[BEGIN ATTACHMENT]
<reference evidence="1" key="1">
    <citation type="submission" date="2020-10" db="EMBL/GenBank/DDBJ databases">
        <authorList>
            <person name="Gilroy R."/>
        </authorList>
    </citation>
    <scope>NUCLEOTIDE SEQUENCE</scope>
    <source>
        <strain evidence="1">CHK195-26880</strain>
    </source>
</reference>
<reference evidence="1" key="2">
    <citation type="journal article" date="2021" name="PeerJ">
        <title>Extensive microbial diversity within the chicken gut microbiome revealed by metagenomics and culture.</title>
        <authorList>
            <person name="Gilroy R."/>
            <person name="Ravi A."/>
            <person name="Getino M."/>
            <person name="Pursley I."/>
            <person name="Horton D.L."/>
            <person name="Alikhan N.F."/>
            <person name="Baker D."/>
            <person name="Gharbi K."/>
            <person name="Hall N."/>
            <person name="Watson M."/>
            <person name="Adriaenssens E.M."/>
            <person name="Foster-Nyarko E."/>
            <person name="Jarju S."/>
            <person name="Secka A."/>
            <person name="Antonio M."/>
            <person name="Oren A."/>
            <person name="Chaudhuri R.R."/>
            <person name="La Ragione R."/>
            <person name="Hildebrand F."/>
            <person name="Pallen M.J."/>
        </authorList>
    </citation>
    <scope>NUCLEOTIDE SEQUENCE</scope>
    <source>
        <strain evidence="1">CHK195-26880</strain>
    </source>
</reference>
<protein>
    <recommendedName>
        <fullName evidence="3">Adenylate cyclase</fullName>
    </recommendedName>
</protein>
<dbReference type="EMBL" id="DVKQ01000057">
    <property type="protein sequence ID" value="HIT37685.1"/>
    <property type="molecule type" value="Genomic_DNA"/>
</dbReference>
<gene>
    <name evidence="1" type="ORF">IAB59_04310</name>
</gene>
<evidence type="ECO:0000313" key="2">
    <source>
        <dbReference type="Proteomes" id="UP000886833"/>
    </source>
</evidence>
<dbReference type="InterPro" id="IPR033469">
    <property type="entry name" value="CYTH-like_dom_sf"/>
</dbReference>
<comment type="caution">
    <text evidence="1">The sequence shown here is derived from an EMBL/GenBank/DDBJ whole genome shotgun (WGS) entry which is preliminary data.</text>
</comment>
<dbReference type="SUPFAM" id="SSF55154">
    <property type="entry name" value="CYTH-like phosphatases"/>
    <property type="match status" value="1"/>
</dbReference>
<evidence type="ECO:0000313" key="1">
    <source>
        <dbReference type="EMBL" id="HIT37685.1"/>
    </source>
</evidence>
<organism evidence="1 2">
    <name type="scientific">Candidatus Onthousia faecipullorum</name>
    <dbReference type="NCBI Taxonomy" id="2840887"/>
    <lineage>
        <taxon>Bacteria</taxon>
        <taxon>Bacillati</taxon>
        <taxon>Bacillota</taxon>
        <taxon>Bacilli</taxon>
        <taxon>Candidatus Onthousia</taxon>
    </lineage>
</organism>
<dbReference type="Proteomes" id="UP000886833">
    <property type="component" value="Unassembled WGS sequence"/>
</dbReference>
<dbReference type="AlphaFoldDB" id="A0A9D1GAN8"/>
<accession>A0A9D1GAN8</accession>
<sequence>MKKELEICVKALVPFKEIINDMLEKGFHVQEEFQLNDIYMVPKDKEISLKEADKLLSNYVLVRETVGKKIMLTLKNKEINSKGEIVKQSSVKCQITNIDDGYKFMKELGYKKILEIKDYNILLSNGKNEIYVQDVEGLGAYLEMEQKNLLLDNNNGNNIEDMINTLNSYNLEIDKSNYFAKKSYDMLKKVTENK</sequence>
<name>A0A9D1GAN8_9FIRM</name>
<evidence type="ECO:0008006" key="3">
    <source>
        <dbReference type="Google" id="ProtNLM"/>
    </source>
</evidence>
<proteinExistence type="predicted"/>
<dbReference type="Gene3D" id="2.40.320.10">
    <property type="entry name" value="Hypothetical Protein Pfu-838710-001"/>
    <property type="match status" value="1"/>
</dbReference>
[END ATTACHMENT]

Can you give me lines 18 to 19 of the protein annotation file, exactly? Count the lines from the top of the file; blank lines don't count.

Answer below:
            <person name="Getino M."/>
            <person name="Pursley I."/>